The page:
MUP FINAL PROOF – <STAGE>, 09/04/2013, SPi 13 The Austrian Centre – and ‘the great Eva’ Of all the organisations founded by the German-speaking exiles in Britain, the Austrian Centre was probably the most successful, both in terms of its number of members and in the range of facilities and services it offered.1 It was established in March 1939 as a charitable, non-profit-making and non-political body, with the ailing Sigmund Freud as its first Honorary President, to be succeeded by the former Austrian ambassador to Britain, Sir Georg[e] Franckenstein. It was

in A matter of intelligence
Michael Carter-Sinclair

Vienna. The Chronik of the Church for the Most Holy Trinity, in Reindorf, in the west of Vienna, recorded only the briefest details of these events, and curtly pointed anyone who wished to read about events to look at certain issues from that year of Österreichische Woche (Austrian Week), a popular photographic news magazine. 13 According to the Chronik at St Laurenz, Schottenfeld, the events had almost no effect on the parish, as not a single shot fell within its area. That there was ‘no effect’ on the parish was clearly the subjective view of the person making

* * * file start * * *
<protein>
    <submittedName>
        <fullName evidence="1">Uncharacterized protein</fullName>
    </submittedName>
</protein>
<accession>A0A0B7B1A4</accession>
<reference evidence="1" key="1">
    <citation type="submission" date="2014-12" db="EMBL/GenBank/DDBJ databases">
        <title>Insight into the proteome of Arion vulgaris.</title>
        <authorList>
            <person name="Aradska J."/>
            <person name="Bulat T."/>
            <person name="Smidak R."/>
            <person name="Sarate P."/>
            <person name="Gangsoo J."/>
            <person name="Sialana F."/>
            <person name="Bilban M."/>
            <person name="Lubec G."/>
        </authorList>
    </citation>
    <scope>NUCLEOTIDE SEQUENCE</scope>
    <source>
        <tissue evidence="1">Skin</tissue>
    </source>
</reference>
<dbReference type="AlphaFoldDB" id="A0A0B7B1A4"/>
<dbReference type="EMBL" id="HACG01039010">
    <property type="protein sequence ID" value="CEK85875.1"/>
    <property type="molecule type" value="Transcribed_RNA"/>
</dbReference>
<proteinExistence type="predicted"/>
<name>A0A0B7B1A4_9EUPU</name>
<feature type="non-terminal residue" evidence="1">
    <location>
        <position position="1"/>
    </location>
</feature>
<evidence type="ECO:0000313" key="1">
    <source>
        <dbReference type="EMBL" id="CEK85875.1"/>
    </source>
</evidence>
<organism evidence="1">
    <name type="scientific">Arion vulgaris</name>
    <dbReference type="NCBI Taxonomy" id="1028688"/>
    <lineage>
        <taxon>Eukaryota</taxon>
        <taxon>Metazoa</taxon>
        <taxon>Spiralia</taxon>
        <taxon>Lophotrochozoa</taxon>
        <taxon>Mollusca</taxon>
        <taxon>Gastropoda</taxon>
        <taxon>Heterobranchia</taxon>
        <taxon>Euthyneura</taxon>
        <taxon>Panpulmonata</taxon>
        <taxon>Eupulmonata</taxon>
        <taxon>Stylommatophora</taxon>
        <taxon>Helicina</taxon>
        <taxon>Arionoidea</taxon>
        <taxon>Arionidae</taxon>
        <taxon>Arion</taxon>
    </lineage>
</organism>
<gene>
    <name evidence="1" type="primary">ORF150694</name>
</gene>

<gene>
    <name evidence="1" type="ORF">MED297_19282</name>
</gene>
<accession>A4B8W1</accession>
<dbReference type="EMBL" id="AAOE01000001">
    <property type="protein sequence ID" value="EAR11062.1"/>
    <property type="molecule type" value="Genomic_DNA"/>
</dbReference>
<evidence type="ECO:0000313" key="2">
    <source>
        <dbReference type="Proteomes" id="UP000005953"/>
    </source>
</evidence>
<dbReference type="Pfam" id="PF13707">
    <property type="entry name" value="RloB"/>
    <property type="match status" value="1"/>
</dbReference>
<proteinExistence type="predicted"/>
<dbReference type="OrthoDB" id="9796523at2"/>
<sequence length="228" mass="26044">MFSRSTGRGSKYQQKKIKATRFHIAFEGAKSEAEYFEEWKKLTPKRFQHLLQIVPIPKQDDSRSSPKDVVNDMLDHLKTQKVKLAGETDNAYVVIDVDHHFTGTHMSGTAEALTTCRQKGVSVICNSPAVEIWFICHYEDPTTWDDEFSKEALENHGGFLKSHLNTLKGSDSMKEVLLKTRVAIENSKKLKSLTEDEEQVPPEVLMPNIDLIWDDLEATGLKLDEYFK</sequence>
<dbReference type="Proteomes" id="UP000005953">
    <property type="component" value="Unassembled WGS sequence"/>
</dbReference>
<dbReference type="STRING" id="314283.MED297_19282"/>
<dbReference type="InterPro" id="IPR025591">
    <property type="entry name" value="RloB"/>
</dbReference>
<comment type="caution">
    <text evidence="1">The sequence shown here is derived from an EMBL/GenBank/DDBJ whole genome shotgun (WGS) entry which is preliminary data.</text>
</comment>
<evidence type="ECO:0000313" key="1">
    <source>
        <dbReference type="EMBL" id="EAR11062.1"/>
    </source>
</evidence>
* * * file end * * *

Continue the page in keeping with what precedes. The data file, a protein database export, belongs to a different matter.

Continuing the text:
in Vienna’s ‘respectable’ antisemites
Matthew Gibson

This article attempts to understand the importance of Dracula and The Lady of the Shroud in relation to the Eastern Question, and in particular with reference to the controversy caused by the Treaty of Berlin (1878). Centring on Dracula‘s speech on his ethnic origins, the author shows how Stoker has manipulated his sources in order to present his protagonist as being more decidedly involved in wars with the Turks than he in fact was, and in doing so to justify Disraeli‘s pro-Austrian and pro-Turkish line at the Berlin Treaty. In this the influence of Stoker‘s Turcophile brother George makes itself known. During the Bosnia crisis these views change, but are nevertheless in keeping with the conservative and patriotic line.

Gothic Studies
Maria Cioată